Thursday, June 14, 2012

Ode to Xtina

When I was younger, I didn't think I was a feminist. In fact, I believe I mentioned previously that I once wrote a paper for a history class about how women should know their place in the world and stop trying to mess with appropriated gender roles.

But, around the same time as that paper, I also did a project on how even Buffy the Vampire Slayer perpetuated gender stereotypes. I think I was probably just trying to do whatever would cause the most contention.

But throughout high school, really ever since tween stars became the new hot thing (about the same time as boy bands), my favorite musical artist was Christina Aguilera. Besides for the fact that between her, Britney Spears, Mandy Moore, and even Jessica Simpson, she obviously had the best natural voice, and greatest range, I loved the person I perceived her to be.

As an impressionable teenager, she became my idol. When "Genie in a Bottle" came out, people around me questioned her integrity. The lyrics, and the dancing in the video, were too suggestive for someone so young. I defended her as an up and coming artist who was listening to producers in order to eventually make her own way.

Which she did. She became her own person, a strong woman, an independent woman, and my idol. Horrible rumors surfaced about her promiscuity. People talked about her outfits and called her names. Yes, she wore pretty crazy outfits (most notably this one - VMA 2002), and yes, quite often they showed a lot of skin. But it wasn't so much the outfits I loved as her reaction to naysayers. She said once that she didn't care what people said about her. She wore what she wanted to wear, and that was it. And it was the greatest response I had ever, and have ever, heard. You don't like what I'm wearing? Well, conveniently, I wore it to please myself, not the rest of you.

When she went on tour and lost weight, rumors swirled about an eating disorder, when in reality it was long hours of dancing and little time for food. She fought the rumors. The media came back when she gained weight, and vitriol reigned. Again, she turned a blind eye, and maintained her confidence in her body and self.

Christina has never been anyone but herself. No matter what the media was telling her she should be, she wore what she wanted to wear, when she wanted to wear it. And it wasn't a Lady Gaga thing, not a shock value, not a desperate attempt to get into the public eye. It was who she was. and it is who she is.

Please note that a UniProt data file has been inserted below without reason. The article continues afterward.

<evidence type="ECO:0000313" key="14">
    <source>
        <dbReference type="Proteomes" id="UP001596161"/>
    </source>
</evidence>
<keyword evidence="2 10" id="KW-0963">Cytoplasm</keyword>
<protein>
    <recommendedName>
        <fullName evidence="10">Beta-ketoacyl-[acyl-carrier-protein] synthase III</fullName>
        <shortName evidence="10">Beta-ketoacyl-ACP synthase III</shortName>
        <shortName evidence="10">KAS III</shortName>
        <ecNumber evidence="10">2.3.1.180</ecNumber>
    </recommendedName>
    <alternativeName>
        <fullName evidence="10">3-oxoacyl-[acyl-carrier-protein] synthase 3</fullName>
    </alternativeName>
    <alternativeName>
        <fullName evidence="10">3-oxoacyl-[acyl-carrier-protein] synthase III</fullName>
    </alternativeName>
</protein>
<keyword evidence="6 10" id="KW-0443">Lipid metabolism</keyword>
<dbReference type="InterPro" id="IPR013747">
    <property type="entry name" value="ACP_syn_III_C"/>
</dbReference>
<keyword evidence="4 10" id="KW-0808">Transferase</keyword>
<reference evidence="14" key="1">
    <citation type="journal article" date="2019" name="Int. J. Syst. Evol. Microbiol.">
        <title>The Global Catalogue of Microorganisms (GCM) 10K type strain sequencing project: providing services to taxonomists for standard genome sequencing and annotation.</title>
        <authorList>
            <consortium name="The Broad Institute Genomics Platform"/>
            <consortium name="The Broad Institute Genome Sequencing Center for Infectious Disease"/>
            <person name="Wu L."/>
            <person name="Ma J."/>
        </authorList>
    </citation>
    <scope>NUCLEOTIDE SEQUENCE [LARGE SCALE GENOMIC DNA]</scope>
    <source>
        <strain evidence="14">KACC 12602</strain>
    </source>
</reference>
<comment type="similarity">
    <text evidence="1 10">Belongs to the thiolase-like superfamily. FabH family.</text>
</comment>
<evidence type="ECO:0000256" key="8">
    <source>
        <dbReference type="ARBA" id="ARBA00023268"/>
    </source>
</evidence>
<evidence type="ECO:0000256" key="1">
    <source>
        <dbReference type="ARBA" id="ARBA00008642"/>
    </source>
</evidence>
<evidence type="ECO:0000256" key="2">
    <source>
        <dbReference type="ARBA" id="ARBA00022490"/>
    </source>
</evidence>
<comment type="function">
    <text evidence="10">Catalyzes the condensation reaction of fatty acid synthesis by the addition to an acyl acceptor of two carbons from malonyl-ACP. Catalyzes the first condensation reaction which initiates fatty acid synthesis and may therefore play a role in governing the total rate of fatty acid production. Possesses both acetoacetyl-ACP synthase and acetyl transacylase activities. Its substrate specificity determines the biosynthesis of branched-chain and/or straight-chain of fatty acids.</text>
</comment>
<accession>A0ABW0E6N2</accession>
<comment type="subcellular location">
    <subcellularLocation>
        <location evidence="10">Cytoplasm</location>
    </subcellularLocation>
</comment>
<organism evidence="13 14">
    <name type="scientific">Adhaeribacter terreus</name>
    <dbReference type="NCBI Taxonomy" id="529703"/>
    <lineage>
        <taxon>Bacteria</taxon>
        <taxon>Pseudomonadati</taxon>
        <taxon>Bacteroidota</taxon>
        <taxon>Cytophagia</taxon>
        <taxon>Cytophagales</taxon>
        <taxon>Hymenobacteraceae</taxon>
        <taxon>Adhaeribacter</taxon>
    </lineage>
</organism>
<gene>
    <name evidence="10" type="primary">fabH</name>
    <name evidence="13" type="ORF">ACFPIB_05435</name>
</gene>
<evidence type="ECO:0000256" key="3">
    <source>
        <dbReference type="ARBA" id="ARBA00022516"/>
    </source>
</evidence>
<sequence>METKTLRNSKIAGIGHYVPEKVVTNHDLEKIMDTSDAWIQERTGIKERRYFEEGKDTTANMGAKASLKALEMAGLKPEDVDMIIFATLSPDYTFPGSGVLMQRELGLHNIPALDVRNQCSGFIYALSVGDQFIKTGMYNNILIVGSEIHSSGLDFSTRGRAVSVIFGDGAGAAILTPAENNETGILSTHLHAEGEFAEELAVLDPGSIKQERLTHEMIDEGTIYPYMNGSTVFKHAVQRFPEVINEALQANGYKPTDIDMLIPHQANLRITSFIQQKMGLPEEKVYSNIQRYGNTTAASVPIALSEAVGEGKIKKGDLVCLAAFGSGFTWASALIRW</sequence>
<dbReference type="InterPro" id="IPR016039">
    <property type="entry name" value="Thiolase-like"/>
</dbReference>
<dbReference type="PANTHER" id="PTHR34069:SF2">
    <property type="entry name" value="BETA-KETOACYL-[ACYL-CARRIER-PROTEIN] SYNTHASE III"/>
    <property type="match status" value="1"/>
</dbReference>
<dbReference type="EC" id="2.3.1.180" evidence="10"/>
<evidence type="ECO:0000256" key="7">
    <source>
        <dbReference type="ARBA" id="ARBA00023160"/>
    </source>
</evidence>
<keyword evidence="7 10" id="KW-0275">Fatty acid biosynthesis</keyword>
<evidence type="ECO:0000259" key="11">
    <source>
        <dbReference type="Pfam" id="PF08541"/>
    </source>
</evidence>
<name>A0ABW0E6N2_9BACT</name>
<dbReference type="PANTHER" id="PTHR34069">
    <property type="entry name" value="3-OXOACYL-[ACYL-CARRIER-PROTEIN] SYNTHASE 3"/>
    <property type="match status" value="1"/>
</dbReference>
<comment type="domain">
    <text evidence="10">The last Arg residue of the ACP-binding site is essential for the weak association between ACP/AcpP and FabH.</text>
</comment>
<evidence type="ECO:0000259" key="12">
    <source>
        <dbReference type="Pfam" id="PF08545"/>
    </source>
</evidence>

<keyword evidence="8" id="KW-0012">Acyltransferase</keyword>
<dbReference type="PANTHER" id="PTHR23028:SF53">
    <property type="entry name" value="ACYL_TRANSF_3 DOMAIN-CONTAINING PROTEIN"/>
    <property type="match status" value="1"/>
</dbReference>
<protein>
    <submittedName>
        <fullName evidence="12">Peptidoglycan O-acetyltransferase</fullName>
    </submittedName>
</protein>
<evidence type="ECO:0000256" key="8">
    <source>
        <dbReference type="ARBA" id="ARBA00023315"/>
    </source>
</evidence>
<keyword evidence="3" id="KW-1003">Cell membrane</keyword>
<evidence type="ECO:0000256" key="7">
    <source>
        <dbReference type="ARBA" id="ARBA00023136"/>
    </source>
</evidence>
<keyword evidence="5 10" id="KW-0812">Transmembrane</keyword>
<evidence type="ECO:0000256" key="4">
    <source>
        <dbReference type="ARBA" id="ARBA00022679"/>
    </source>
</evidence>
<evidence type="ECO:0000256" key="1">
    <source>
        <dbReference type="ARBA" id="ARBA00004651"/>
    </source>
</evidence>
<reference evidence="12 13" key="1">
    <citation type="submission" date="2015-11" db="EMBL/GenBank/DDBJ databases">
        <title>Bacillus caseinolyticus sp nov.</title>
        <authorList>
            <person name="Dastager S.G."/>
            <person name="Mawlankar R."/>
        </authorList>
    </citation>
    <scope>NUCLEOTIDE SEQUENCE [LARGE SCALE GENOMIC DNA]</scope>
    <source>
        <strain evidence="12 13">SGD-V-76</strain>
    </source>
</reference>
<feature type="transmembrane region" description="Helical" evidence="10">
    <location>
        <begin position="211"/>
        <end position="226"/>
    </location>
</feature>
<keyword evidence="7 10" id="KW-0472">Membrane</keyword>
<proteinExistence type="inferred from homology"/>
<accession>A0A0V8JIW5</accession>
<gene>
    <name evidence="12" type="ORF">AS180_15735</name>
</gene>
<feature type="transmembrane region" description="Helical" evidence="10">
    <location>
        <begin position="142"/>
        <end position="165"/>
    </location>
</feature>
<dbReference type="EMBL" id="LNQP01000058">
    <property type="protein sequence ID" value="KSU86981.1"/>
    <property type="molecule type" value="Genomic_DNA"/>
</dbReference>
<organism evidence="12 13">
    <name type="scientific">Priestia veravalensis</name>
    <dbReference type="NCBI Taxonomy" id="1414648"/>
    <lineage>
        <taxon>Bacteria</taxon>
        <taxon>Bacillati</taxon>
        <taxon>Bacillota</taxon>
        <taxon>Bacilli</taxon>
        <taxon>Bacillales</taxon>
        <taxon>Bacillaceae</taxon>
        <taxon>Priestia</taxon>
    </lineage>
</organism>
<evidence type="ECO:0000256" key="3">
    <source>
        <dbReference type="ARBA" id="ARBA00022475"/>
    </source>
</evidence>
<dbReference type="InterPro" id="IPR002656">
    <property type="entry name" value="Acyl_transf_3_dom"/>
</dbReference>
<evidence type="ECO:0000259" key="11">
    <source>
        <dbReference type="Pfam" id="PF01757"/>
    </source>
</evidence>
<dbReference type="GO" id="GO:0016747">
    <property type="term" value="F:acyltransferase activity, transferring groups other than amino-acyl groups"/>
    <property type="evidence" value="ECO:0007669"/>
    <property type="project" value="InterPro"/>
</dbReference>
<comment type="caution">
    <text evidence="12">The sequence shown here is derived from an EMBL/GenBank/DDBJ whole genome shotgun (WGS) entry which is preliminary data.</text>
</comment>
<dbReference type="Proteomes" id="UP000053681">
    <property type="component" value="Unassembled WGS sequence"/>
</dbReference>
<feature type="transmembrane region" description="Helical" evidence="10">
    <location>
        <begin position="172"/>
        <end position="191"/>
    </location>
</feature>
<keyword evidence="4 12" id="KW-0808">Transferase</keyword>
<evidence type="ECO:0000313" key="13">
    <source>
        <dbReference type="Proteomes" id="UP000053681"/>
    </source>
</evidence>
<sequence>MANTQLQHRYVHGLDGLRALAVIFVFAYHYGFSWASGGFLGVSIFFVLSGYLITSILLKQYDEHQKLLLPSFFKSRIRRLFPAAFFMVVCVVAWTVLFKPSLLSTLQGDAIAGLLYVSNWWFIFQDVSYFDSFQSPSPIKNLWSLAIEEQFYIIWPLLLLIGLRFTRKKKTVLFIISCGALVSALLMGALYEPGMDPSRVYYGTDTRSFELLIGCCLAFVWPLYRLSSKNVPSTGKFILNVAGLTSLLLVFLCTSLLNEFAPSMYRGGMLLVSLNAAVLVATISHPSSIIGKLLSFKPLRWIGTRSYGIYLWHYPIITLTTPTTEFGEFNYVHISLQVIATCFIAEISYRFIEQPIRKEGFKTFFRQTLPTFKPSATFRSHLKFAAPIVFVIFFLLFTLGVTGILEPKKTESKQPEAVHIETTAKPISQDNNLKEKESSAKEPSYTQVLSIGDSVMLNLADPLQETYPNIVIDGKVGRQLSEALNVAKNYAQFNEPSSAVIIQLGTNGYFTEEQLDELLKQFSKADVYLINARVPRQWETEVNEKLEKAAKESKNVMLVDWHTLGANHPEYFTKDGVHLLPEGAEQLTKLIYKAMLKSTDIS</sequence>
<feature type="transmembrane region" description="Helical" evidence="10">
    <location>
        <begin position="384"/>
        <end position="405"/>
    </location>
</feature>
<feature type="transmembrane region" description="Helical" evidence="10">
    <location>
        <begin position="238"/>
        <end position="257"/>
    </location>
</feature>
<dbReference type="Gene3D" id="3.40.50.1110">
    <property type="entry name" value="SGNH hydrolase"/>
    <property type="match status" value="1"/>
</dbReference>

Recently, she came under attack for calling out her fellow Mouseketeer Tony Lucca on his final song in the competition -  Jay Z's 99 Problems (But a Bitch Ain't One). As a side note, with the birth of Jay Z's daughter, he vowed to never use the term bitch in his music again. His daughter, not his wife, got him to start respecting women. Whatever, at least he's there. Or trying to be. In any event, Xtina wasn't thrilled that Lucca used a song that's supposed to win it or lose it for him whose bridge is "I got 99 problems but a bitch ain't one."

So what happens? The media pounces on Christina. What a bitch! (The irony of calling her a bitch because of her commentary is apparently lost on most people). A few choice comments:

"please, put some clothes on.. no one wants to see you half dressed... you need a new stylist if you want to be a professional and be taken seriously. Sexy does not mean slutty... maybe check out What Not To Wear!"

"She is a [sic] Overweight Diva - who thinks she is so wonderful. She dresses like a HO and she has issues."

"Christine [sic] shows up every week dressed like a $10 hooker and she thinks the song lyrics are degrading to women????"

(All quotes taken from People Magazine: Tony Lucca & Christina Aguilera Clash Over B-Word on The Voice)
The idea of attacking a woman's look when we disagree with her opinion is not new. It is reserved solely for women, but it is not new. Christina did the right thing. She voiced her opinion on a show where she is the judge. Not only does she have the platform to say what she wants, but this woman has been a champion for women's rights since she stepped into the limelight 13 years ago. So why the hate when she speaks her mind??

Especially about a rap that is not only about the degradation of women, but is by a champion of misogyny. Yes, Christina  had commented negatively on Lucca's voice previously. Isn't that her job? 

Where were these critics during American Idol and SImon Cowell's reign? What, really, was the big deal here?

It was a woman, voicing her opinion, on the negative portrayal of women. So, in retaliation, we negatively portray the woman who could say such blasphemy...

Christina, you are beautiful. No matter what they say. Words can't bring you down.  

It was in good part due to Aguilera's attitude that I learned to accept myself in middle school, into early high school. And I can't thank her enough for that. 

The world needs more famous women like Christina Aguilera. More female teen idols that exude confidence (btw she says that's the best way to attract a guy. I also like that answer) no matter what people are saying. 

So Christina, keep fighting the good fight. And  you'll forever remain my #1 female idol.

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